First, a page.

Joel has an old toaster oven and would like ideas on how he can reuse or recycle it:
My wife just bought a new toaster oven. The previous one had problems in her eyes, because the spring-loaded door didn’t work as smoothly as when new, and the unit, after three years, had a couple unsightliness issues.
The door is not much of a problem, as far as I’m concerned. It does stay shut reliably when you shut it. So, okay, now I’ve got this little heating unit that I can take to my shop. It seems the controls function as-new. Thermostat system works. Heats up to 450* F.
People are using old toaster ovens for flow soldering, for un-soldering components on circuit boards, and for powder-coating of small objects. Right now, I don’t do any of those things… but you never know
Got any other ideas as to how it can come in handy?
Toaster ovens aren’t very common in the UK but they seem to be mini table-top electric ovens – the bread is put on a horizontal tray for toasting but they can be used for other things too (much like any electric oven).
First things first, since it works well, do consider passing it on to someone is less concerned about the door/aesthetic issues — if your local thrift/op/charity shop doesn’t accept electronics, you could pass it onto someone else directly through your local Freecycle/Freegle group.
If that ship has sailed though and it’s needed to be removed from culinary service, it may still be ripe for random crafting reuse. It doesn’t go hot enough for things like clay pottering firing or enamelling (the latter of which is a shame because perhaps he could have fixed Su’s casserole pan… ;) ) but would be fine for the things Joel suggests or other low temperature crafts such as Fimo or the recycled equivalent of Shrinky Dinks (there seems to be a new trend for making pedants from plastic number 6 – (not expanded) polystyrene – cups).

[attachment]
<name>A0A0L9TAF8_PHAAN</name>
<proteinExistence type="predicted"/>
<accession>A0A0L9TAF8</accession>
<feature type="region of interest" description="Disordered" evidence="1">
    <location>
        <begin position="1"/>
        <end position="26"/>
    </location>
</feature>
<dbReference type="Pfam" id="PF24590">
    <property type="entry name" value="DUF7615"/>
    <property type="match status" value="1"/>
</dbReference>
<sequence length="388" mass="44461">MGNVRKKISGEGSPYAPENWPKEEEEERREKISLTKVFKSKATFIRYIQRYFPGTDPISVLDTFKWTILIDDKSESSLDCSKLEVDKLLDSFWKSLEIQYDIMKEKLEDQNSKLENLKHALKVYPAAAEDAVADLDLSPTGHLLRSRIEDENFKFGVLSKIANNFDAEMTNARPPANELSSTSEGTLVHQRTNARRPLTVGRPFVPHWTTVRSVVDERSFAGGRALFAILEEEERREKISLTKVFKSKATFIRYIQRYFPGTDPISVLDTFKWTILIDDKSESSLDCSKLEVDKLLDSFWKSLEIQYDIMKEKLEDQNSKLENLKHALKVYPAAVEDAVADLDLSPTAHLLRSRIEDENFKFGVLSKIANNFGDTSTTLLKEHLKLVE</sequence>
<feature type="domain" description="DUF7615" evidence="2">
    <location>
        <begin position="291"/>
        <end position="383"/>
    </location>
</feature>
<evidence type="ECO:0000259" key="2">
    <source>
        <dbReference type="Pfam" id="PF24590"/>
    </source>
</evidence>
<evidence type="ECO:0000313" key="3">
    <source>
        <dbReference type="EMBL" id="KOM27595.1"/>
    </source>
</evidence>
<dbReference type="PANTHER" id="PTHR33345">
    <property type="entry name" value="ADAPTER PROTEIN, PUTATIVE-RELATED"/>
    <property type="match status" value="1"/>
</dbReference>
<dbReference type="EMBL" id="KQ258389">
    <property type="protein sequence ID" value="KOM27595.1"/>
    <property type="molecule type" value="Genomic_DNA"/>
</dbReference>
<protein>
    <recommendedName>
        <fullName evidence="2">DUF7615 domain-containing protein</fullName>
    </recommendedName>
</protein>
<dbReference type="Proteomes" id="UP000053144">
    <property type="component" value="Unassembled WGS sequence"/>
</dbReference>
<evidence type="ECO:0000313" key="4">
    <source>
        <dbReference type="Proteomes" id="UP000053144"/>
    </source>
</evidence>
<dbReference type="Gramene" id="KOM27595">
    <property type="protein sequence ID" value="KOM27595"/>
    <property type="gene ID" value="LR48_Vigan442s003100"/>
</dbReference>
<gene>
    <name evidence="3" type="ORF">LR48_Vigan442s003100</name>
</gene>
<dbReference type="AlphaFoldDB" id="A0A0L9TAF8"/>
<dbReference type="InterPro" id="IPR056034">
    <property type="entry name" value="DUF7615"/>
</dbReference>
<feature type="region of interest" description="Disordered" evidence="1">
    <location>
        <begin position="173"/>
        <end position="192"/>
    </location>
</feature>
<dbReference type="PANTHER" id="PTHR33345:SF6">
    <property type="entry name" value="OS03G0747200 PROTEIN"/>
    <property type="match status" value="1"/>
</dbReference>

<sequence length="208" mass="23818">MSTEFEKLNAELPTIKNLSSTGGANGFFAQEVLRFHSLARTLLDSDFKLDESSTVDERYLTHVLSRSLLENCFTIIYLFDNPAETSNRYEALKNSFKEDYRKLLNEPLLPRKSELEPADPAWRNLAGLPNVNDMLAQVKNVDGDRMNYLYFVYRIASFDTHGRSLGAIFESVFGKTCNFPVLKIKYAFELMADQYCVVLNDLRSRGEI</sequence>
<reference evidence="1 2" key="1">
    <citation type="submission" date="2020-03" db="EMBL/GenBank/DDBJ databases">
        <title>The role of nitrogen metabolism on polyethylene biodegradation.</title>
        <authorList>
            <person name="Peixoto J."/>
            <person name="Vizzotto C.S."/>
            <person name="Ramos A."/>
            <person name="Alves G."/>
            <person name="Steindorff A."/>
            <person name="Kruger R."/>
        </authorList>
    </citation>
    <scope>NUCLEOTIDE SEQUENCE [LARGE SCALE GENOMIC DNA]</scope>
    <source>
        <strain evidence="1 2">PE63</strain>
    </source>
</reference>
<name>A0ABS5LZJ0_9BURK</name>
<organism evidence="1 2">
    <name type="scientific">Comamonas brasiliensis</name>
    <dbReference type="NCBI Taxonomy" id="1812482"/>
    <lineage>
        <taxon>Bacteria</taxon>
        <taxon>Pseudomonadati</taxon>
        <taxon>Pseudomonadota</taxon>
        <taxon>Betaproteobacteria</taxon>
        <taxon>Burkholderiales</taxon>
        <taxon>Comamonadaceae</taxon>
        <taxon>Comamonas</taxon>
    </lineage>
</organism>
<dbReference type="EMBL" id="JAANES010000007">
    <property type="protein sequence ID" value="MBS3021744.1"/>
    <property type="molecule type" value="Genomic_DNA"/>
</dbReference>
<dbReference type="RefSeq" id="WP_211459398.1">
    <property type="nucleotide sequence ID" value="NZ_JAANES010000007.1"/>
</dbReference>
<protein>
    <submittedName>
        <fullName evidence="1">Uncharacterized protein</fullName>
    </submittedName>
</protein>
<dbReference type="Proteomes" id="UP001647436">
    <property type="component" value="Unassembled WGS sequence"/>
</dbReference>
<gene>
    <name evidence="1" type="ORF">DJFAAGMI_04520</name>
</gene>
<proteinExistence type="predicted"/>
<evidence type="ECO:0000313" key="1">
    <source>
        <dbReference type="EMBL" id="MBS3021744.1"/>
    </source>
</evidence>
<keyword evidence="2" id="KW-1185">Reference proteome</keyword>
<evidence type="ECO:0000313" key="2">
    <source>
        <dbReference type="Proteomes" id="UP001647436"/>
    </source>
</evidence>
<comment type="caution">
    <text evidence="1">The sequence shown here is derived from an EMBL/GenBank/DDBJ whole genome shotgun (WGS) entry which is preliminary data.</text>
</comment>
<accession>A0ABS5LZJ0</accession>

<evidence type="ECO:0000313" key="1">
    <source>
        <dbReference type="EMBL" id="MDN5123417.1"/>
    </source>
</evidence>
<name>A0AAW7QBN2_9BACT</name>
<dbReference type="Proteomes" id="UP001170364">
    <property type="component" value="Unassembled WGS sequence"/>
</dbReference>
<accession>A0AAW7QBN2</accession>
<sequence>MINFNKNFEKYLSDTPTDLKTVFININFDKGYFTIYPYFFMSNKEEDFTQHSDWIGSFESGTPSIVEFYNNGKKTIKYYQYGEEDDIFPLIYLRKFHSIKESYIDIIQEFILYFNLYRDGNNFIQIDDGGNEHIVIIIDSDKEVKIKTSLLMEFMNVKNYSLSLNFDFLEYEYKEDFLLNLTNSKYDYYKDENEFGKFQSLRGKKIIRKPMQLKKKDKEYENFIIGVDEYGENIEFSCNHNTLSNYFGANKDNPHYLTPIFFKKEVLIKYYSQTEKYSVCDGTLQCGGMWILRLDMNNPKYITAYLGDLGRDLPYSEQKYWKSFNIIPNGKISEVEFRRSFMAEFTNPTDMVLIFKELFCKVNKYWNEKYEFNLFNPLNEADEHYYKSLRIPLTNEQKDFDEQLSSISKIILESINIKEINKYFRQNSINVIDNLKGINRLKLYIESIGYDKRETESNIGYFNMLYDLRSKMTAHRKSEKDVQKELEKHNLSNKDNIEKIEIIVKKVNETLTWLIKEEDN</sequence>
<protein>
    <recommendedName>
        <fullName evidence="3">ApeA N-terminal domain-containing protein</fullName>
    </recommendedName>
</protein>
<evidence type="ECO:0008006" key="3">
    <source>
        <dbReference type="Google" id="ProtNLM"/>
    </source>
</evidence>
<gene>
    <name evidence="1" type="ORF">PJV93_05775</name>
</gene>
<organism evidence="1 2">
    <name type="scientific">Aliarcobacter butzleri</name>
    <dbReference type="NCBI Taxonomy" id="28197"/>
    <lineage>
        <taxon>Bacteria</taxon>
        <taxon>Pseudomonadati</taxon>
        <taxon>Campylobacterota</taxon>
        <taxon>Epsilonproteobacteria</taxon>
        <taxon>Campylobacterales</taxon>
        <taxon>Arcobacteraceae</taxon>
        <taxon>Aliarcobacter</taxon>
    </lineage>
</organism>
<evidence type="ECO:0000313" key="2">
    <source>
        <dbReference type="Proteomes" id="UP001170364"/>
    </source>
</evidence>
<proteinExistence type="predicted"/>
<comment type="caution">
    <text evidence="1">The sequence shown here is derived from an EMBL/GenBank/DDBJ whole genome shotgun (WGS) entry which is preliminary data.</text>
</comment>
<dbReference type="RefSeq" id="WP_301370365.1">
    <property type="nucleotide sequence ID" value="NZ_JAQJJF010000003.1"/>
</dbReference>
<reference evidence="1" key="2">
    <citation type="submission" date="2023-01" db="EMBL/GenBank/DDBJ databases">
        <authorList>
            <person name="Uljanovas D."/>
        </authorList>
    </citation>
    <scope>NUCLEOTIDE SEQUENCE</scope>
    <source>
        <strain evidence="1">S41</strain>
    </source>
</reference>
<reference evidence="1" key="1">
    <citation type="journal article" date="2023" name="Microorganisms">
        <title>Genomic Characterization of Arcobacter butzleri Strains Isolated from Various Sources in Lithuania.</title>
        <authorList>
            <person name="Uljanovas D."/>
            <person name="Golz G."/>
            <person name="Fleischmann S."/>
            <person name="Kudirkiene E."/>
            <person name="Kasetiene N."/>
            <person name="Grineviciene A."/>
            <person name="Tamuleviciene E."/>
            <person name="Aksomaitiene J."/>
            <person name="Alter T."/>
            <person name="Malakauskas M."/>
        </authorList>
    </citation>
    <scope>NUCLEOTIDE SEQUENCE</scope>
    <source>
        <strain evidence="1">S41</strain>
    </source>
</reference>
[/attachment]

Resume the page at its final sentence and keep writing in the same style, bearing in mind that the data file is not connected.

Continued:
Some gardeners recommend always starting seeds off in a sterile potting mix/seed compost which can be bought or made at home – Alys Fowler recommends a couple of minutes in the microwave or popping it in the oven for an hour at 80C/175F – the toaster oven would work for that.
Any other suggestions for Joel – how he could pass it on or reuse/recycle it for other purposes?
(Photo from Wikipedia)